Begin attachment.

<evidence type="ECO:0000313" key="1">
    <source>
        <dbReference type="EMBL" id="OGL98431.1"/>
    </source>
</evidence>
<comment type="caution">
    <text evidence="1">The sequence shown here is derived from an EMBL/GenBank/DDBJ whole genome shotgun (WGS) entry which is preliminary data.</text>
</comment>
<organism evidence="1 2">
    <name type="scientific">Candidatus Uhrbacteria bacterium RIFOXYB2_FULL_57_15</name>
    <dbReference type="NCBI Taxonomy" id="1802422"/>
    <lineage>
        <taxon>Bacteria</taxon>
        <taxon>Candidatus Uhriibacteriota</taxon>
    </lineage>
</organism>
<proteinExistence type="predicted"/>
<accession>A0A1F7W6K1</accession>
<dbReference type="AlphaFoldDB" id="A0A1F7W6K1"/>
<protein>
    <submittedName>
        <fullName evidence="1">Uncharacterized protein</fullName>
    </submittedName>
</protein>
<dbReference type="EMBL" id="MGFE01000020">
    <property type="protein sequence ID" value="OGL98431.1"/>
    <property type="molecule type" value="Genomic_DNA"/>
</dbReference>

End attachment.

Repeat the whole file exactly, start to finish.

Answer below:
<evidence type="ECO:0000313" key="1">
    <source>
        <dbReference type="EMBL" id="OGL98431.1"/>
    </source>
</evidence>
<comment type="caution">
    <text evidence="1">The sequence shown here is derived from an EMBL/GenBank/DDBJ whole genome shotgun (WGS) entry which is preliminary data.</text>
</comment>
<organism evidence="1 2">
    <name type="scientific">Candidatus Uhrbacteria bacterium RIFOXYB2_FULL_57_15</name>
    <dbReference type="NCBI Taxonomy" id="1802422"/>
    <lineage>
        <taxon>Bacteria</taxon>
        <taxon>Candidatus Uhriibacteriota</taxon>
    </lineage>
</organism>
<proteinExistence type="predicted"/>
<accession>A0A1F7W6K1</accession>
<dbReference type="AlphaFoldDB" id="A0A1F7W6K1"/>
<protein>
    <submittedName>
        <fullName evidence="1">Uncharacterized protein</fullName>
    </submittedName>
</protein>
<dbReference type="EMBL" id="MGFE01000020">
    <property type="protein sequence ID" value="OGL98431.1"/>
    <property type="molecule type" value="Genomic_DNA"/>
</dbReference>